NoteTuning or adjusting TTLs does not retroactively affect tokens that were issued. New tokens must be issued after tuning TTLs.
Each Vault client may have multiple accounts with the auth methods enabled on the Vault server.
Each new client is counted as a identity when using another auth method not linked to the user's entity.
Since each token adds to the client count, and each unique authentication issues a token, it is best to use identity entities to create aliases that connect each login to a single identity.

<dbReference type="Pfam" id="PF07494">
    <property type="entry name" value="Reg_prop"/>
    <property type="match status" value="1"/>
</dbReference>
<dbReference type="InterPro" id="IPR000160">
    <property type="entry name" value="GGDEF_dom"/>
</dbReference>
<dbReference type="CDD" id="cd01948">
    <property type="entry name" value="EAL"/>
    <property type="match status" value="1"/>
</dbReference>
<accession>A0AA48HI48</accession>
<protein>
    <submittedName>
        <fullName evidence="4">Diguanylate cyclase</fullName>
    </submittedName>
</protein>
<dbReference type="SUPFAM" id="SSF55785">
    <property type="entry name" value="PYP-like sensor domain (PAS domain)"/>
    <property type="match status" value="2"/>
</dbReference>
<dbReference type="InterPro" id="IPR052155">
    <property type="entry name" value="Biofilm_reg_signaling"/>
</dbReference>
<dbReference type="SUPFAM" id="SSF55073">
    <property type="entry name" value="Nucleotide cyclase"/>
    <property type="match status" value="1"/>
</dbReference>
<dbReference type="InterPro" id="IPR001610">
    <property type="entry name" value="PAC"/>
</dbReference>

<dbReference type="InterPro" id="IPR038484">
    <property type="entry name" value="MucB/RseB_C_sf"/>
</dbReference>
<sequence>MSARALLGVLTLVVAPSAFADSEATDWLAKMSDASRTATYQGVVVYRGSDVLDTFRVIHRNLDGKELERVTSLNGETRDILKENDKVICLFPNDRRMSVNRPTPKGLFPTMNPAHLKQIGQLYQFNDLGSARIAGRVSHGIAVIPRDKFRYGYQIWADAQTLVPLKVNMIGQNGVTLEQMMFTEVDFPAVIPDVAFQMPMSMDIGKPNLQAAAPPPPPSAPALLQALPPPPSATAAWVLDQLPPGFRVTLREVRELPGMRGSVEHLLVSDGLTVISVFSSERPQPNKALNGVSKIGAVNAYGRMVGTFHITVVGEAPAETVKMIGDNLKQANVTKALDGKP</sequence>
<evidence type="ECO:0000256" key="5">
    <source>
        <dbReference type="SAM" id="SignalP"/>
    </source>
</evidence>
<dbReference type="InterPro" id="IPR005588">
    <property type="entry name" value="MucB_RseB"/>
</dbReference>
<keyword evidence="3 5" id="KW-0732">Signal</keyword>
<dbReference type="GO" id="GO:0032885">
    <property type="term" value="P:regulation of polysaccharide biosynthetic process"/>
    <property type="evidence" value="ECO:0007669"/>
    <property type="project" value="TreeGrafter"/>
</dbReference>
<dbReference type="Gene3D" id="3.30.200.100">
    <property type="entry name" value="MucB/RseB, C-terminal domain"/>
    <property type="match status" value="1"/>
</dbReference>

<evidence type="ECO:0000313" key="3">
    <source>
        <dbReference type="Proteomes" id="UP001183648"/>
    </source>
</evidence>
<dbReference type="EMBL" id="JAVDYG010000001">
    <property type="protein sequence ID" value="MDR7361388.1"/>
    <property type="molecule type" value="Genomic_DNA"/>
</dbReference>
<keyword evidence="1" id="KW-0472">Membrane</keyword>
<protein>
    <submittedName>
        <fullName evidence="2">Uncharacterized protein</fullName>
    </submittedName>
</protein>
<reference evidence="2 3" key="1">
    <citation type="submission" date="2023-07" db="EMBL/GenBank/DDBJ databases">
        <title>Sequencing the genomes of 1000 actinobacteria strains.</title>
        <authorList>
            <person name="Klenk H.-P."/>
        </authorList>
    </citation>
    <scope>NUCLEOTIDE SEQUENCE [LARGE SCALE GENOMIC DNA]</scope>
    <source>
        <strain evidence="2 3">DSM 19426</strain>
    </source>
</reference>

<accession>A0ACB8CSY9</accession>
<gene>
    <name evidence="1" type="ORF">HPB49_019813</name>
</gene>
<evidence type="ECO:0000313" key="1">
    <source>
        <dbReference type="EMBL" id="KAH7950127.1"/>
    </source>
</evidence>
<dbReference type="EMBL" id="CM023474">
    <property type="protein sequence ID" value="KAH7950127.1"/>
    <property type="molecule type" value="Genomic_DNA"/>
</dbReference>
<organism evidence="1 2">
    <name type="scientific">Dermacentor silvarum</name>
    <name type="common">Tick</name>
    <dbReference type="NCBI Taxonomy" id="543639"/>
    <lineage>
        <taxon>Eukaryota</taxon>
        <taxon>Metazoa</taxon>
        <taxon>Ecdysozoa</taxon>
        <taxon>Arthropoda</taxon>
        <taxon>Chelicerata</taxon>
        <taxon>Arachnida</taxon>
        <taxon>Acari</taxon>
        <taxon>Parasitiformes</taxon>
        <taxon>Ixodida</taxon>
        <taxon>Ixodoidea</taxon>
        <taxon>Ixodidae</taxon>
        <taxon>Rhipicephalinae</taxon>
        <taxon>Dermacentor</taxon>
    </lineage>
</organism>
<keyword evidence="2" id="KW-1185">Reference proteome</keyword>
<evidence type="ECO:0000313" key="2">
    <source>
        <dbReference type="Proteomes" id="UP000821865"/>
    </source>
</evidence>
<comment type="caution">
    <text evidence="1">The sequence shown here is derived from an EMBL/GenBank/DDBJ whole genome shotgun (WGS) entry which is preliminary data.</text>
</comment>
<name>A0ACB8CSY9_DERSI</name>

- Client count
- Vault identity concepts
- Vault Identity secrets engine
- Identity: Entities and groups tutorial
IOPS (input/output operations per second) measures performance for Vault cluster members. Vault is bound by the IO limits of the storage backend rather than the compute requirements.
Limiting IOPS can have a significant performance impact.
Use the HashiCorp reference guidelines for hardware sizing and network considerations for Vault servers.
The Transform (Enterprise) and Transit secret engines can be resource intensive depending on the client count.
Your disaster recovery (DR) solution is a key part of your overall disaster recovery plan. Designing and configuring your Vault disaster recovery solution is only the first step. You also need to validate the DR solution. Not doing so can negatively impact your organization's Recovery Point Objective (RPO) and Recovery Time Objective (RTO).